37. 37.  Hand flapping  Finger flicking  Repetitively bouncing or spinning
    38. 38.  Non-function use of a part of an object – spinning wheels, opening/closing doors  Sensory interest in objects › Smelling people or objects › Preoccupation with texture › Close visual inspection › Seeking proprioceptive input
    39. 39.  Developmental delay/Intellectual deficits  Splinter strengths  Language deficits  Poor self-regulation  Weaknesses in executive functioning  Poor motor planning/graphomotor control  Sensory sensitivity/sensory integration weaknesses
    40. 40. Oversensitivity Undersensitivity
    41. 41.  Difficulty with the processing of sensory input › Sight, sound, taste, texture, proprioception  Oversensitivity or undersensitivity  No formal criteria to diagnosis  Usually identified by an occupational therapist
    42. 42.  Oversensitivity: Aversion to › Texture (play dough, rice, finger paint, grass) › Light (fluorescent light, bright sunlight) › Sound (classroom noise, lots of children talking, loud music) › Being touched  Undersensitivity usually to pain, but also to hot and cold
    43. 43.  Higher rate of oversensitivity in clinical populations › ASD – 56% › ADHD – 69%  Undersensitivity also very common in ASD
    44. 44.  Oversensivity has been associated with › Anxiety/internalizing problems › Difficulty modulating response to input  If distracted by sensory input, then harder to respond in a socially appropriate, well-modulated manner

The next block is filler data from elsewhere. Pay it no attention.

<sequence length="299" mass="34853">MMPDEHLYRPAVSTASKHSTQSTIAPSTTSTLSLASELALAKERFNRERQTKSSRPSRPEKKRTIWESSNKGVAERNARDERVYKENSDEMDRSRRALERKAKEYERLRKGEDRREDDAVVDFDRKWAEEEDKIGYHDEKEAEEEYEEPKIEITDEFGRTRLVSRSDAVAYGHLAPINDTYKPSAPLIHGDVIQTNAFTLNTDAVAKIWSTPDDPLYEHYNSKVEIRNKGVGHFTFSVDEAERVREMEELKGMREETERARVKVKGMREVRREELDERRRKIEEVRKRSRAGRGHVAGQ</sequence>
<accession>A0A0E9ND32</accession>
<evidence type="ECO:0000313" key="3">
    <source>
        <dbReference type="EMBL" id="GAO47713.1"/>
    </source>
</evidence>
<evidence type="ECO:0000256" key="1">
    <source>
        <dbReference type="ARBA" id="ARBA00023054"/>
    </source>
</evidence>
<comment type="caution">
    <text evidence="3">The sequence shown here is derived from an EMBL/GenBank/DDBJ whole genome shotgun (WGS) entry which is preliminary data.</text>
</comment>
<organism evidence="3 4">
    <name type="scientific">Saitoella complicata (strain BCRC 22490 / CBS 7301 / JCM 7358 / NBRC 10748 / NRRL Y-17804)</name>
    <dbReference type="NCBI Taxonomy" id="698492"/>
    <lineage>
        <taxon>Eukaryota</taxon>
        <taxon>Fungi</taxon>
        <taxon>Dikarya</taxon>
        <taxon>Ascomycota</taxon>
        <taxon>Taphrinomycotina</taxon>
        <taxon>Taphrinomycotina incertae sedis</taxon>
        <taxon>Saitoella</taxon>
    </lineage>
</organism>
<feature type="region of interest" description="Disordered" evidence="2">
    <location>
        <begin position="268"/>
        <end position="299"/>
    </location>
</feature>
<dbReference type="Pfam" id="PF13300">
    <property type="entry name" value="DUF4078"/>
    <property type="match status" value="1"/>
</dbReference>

45. 45.  Birth cohort study n=925 › Developmental disorders excluded  16% of elementary children reported tactile sensitivity – 4 tactile sensations › May not be impairing, however  Oversensitivity  › 4-fold increase in internalizing problems › Less social competence (empathy, prosocial behavior) Ben-Sasson, Carter, Briggs-Gowan, 2009, Journal of Abnormal Child Psychology
    46. 46. Comprehension of language Speech sound disorders Phonological disorders
    47. 47.  Impairment in comprehension and/or use of language › Speech sound disorders very common  8% of kindergarteners have a specific language impairment (SLI)  5% of 1st graders have a recognizable speech (phonological) disorder › Range from sound substitutions to impaired communication http://www.nidcd.nih.gov/StaticResources/about/Plans/strategic/strategic06-08.pdf
    48. 48.  Affects boys 1.5 times more than girls  20-40% have family history of SLI  Associated with future learning disorders › Especially reading › Phonological disorders associated with math and written language weaknesses  Common in autism  Early intervention effective in treating language disorders http://www.asha.org/research/reports/children.htm
    49. 49. Consideration of:  Cognitive functioning  Receptive language  Expressive language  Self-regulation  Social abilities  Emotional maturity
    50. 50.  Social motivation: highly aloof children may not do as well  Ability to follow basic social rules and direction  Functional speech  Repetitive behaviors can be redirected Ferraioli and Harris, 2010, Journal of Contemporary Psychotherapy
    51. 51.  Minimal research available  Research is largely based on case studies and a handful of group studies  Many studies are of children “trained” to produce a specific response › Unknown whether behavior will generalize  Not clear which children will benefit
    52. 52.  Inclusion better for younger than older kids (4th grade) › Older children Less tolerant of “differences”  Paradox: there is less peer acceptance of more socially competent ASD kids  Limited evidence of benefit for inclusion without additional support  With adequate support emerging research suggests inclusion models support social competence